Life is full of differences. Hopes and dreams regularly turn out not to come true and perception can sometimes be completely different to reality. So it proves for the hero of Saaramaria Kuittinen’s one-act play On Monday Last Week at Camden’s Etcetera Theatre.
After six years of waiting, Kamara (Shireenah Ingram) has finally moved from Nigeria to the USA to be reunited with her husband Tobechi. Despite being vastly overqualified for the role, she takes a job as a nanny for Josh (Natalya Martin) a child of mixed parentage with a Jewish father, Neil (Stephen Bradley) and an African American mother, Tracy (Koral Neil). Everything seems to be good at last for Kamara but six years is a long time and her relationship with Tobechi is not turning out the way she expected it to. This could be because of the time spent apart and the fact that Kamara has had a long time alone where she has needed to look out for herself and be less reliant on her husband than would normally be the case. Whatever the reasons things are different and Kamara has begun to realise that her hopes and desires in the United States are definitely not the same as the ones she had sitting at home in Nigeria.
Based on a story by the acclaimed author Chimamanda Ngozi Adichie, On Monday Last Week tells a very personal story of one woman and her life as a new immigrant going to a country and culture totally different to her own. There are some lovely moments where Kamara speaks about the way that the Liberal Elite – personified in Neil – really know how to insult others in a wonderfully politically correct manner so that the person being insulted manages to feel guilty for being themselves. She also has the opportunity to comment on child-raising in the affluent West where you don’t have to worry about where the next meal is coming from but can instead respond to the latest parenting panic released by the media.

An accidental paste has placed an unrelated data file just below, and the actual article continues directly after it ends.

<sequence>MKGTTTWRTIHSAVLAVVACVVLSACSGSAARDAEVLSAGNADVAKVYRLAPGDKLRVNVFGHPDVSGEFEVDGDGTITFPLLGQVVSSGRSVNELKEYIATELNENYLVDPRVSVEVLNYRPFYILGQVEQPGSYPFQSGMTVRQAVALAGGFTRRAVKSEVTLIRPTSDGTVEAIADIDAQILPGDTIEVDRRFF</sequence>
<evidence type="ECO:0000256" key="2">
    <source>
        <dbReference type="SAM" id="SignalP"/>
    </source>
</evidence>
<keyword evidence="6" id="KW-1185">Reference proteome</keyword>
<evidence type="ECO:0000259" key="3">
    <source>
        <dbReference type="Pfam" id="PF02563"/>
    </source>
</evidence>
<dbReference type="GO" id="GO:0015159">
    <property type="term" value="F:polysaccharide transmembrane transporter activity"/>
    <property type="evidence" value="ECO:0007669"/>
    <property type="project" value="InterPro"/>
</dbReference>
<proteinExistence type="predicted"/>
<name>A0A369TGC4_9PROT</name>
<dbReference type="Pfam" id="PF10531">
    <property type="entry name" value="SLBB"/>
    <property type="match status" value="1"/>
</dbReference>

Shireenah Ingram is wonderful in the role of Kamara, with her intense stage presence and superb voice that could recite a telephone directory and make it sound fascinating. I have to say that had I been adapting the story, I would have made it a monologue piece fronted by a superb actor such as Shireenah. Part of the reason I say this is that, as the show is quite short, the other characters never really get established. Neil is a sort of politically correct Woody Allen character with a temper and a totally believable middle-class NIMBY attitude to everything and Stephen plays him well but, by the end, I was left wondering how he and his wife had ever got together let alone stayed a couple long enough to produce a child. This is not a fault of the actors but more the time their characters had to develop and get into the audience’s mind.
The production itself is nicely staged by Director Erika Eve who makes great use of some old packing cases and lighting to set both the scene and the atmosphere, and the use of the other three actors to simulate the absent Tobechi worked pretty well and gave someone for Kamara to interact with when those moments were necessary.
Overall, I quite liked On Monday Last Week. I think the shortness of the play led to some issues with character definition but, the main protagonist, Kamara was both beautifully written and performed and definitely made the production worth seeing.
Review by Terry Eastham
Adapted from a short story by award-winning author Chimamanda Ngozi Adichie, Saaramaria Kuittinen’s On Monday Last Week opens at the Etcetera Theatre in January/February 2018. This important new stage adaptation about immigration, culture and self-discovery, brought to life by director Erika Eva and producer Josephine Samson, examines the often-neglected female angle to the immigrant story.
On Monday Last Week
Writer Saaramaria Kuittinen, based on the story by Chimamanda Ngozi Adichie
Director Erika Eva
Producer Josephine Samson for asme Productions Ltd
Performance Dates January 29th, 2018 – February 4th 2018
Tuesday – Saturday, 7pm
Running Time 60 mins
Venue Etcetera Theatre, 265 Camden High St, London NW1 7BU